I have basic understanding of file I/O. I know how to operate the read and write system calls in Linux. I know that there is blocking and non-blocking I/O. I want to know more about the underlying mechanism in OS for I/O. How is blocking and non-blocking I/O implemented? How do the kernel I/O buffers work? How big are they and when are they "erased"? For example if there is an open socket how much data will be kept in the kernel buffer before the data is overwritten? I prefer a book of some kind. And please don't tell me to go and read the source. I konw that if I REALLY want to know how those things work that is the best I can do, but I simply am unable to dedicate so much time to this subject.


1 Answer 1


It is pretty complex because there are several layers between the actual hard-disk and the software implementation of sockets. In today's x86 computers, the actual hard-disk is read using the Intel's AHCI controller which is a PCI device. All SATA plugs on your motherboard are directly connected to the AHCI. The AHCI will control the hard-disk and present a complex interface to software so that it can read/write to/from the hard-disk.

The best way to learn those things is to write an OS yourself. Get the basics of bootloading then write a minimal OS and this knowledge will come by itself over time. The MCFG ACPI table informs software of the address of the beginning of the PCI configuration space. Then you can scan PCI buses (more often only bus 0 for home computers). On bus 0 you can have up to 32 devices which can each have up to 8 functions. The function is what the device actually does. Each function of each device will have a configuration space which allows to get more information on the function. It will present class IDs and subclass IDs will allow to identify the different devices. As stated on osdev.org (https://wiki.osdev.org/AHCI).

An AHCI controller can be found by enumerating the PCI bus. It has a class id 0x01 (mass storage device) and normally a subclass id 0x06 (serial ATA). The vendor id and device id should also be checked to ensure it’s really an AHCI controller.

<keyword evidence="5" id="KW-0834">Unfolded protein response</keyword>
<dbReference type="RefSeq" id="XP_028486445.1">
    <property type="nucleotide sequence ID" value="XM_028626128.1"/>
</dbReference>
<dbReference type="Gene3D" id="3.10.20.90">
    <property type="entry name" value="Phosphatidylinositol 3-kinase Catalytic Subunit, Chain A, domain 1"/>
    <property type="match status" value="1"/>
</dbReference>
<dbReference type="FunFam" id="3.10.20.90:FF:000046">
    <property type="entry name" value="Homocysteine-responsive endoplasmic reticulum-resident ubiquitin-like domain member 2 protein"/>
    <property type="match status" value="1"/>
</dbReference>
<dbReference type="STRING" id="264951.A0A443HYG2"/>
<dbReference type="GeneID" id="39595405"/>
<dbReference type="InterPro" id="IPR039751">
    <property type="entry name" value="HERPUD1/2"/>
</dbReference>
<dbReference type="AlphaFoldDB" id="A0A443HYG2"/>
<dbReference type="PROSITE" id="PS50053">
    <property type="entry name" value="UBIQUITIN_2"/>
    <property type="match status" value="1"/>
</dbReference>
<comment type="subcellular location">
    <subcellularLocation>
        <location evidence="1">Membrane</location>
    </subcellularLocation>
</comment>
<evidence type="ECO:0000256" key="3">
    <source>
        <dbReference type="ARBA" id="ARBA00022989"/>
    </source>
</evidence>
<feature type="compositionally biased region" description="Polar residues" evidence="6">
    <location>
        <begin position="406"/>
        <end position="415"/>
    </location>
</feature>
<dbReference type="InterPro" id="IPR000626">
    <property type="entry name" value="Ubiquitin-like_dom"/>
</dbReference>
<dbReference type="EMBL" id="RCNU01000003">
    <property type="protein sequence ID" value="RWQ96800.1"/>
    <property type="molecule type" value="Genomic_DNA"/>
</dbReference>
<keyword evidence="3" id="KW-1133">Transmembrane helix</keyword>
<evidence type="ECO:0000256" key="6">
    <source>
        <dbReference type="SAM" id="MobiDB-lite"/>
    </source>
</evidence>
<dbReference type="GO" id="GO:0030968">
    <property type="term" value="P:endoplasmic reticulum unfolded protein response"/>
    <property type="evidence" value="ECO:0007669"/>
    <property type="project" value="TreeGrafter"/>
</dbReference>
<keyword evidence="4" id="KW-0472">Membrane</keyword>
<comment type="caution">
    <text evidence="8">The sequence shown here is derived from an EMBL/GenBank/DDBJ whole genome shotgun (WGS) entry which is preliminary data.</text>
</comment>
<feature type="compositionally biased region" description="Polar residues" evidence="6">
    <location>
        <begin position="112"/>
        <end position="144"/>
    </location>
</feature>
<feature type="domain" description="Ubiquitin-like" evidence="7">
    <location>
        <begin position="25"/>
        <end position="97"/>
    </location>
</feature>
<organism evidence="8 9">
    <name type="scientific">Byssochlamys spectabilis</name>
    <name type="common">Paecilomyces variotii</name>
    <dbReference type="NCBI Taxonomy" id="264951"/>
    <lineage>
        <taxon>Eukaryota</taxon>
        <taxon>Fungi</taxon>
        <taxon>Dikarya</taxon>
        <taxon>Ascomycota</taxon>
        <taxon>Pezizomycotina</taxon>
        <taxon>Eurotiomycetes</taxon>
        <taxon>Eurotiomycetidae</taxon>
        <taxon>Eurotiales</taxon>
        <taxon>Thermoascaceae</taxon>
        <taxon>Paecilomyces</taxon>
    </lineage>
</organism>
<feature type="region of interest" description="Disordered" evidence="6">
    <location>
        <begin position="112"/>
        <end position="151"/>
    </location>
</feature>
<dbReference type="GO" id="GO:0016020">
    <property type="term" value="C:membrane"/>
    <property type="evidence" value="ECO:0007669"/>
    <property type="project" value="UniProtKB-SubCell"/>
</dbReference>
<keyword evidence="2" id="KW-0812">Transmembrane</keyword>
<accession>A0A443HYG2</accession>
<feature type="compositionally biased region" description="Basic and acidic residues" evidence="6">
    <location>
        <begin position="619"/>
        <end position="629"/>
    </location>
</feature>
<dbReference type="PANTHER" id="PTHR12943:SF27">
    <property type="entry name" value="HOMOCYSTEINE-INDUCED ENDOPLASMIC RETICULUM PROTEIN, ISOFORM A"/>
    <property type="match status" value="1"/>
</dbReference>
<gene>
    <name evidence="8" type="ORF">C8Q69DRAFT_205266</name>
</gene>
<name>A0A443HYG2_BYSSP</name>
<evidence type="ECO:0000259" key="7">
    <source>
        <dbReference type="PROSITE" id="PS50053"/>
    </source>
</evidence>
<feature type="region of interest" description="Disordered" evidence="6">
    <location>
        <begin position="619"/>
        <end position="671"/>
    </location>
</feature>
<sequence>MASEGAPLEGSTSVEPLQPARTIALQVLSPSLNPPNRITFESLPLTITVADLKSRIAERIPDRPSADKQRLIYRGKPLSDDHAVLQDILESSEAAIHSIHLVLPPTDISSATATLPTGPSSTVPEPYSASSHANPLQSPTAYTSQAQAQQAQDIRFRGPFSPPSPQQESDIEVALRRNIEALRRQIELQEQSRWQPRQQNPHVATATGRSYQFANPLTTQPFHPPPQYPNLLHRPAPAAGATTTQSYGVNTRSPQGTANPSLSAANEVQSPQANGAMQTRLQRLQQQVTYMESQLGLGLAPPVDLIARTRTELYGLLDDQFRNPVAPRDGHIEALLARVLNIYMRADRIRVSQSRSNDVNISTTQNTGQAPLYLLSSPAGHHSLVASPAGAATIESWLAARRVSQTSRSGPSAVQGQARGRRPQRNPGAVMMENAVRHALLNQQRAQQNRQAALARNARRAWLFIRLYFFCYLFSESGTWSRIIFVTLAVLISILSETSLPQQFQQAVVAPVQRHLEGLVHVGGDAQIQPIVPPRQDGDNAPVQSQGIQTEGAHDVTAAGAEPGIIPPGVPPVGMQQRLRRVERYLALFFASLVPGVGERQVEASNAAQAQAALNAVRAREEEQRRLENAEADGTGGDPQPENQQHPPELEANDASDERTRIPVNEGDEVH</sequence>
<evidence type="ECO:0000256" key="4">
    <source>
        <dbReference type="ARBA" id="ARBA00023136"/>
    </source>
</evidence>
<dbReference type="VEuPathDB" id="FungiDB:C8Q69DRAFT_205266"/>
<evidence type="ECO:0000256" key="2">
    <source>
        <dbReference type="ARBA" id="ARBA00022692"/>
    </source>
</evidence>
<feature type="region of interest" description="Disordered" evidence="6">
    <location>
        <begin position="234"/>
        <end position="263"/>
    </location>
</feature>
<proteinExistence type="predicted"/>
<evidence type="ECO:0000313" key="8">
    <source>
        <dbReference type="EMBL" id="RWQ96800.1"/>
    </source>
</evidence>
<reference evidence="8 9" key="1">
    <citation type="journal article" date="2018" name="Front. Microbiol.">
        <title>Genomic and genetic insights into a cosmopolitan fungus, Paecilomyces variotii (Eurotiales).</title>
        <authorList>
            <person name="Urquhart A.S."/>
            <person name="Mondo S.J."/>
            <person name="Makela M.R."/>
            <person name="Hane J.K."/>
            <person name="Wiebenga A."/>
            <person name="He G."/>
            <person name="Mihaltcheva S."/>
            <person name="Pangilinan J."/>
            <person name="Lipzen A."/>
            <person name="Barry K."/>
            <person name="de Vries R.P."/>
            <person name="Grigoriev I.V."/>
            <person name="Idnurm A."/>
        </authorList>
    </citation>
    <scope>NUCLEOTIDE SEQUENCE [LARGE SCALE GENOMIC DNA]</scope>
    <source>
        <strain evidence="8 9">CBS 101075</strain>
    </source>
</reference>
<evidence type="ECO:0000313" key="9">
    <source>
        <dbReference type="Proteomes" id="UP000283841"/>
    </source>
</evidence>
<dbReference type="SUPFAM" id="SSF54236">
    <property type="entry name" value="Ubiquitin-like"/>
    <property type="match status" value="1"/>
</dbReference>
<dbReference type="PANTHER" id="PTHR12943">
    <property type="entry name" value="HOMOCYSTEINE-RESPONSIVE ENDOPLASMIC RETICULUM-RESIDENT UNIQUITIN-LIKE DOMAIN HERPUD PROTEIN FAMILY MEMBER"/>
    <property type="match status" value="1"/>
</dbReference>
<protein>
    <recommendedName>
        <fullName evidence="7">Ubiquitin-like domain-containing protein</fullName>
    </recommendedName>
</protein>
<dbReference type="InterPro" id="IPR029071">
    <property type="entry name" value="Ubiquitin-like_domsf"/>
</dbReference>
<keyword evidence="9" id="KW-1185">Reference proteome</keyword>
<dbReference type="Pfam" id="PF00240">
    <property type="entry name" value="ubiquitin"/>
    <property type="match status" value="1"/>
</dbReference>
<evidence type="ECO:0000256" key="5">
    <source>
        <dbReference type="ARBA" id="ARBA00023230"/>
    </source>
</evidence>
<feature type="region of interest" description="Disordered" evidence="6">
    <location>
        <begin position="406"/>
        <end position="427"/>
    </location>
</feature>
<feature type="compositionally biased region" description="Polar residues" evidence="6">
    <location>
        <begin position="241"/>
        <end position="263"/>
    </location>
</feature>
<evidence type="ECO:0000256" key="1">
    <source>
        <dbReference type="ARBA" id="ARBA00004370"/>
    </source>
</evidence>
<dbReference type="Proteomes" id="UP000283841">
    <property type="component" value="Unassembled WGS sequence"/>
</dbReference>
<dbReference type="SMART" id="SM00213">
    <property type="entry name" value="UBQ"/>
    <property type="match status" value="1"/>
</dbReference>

Once you found an AHCI on the PCI bus, you can look at the specification of the AHCI for implementing a driver: https://www.intel.com/content/www/us/en/io/serial-ata/serial-ata-ahci-spec-rev1-3-1.html. This spec really covers what you need to implement an AHCI driver.

Blocking versus non-blocking I/O is a software construct. Blocking I/O waits for the data buffer to be filed while non-blocking I/O will return immediately if there are no data ready. Non-blocking I/O expects you to call the read again so that you can get a full buffer. It isn't this complex for hard-disks while for network it is very complex. Basically, the AHCI is a DMA device (since it is PCI compliant and PCI devices are DMA in nature since they have access to RAM bypassing the CPU). I never implemented a driver for it but the AHCI will be triggered by a command and, once the command is completed, will trigger an interrupt on a certain vector using the MSI-X capability of PCI devices. The MSI-X capability allows to specify a vector to trigger on command completion.

I think this answer is a good starting point for you on what to read and what to do. I doubt there will be a good book on this matter for you to read. You should implement an AHCI driver and socket layer above this driver to really understand how it works under the hood. The socket layer is a POSIX specification that you can find on internet.

  • $\begingroup$ Also the AHCI spec is short compared to most Intel's specs. Maybe start by reading that and you'll have a very good understanding of how Linux or Windows do things. $\endgroup$
    – user123
    Commented May 12, 2021 at 2:24

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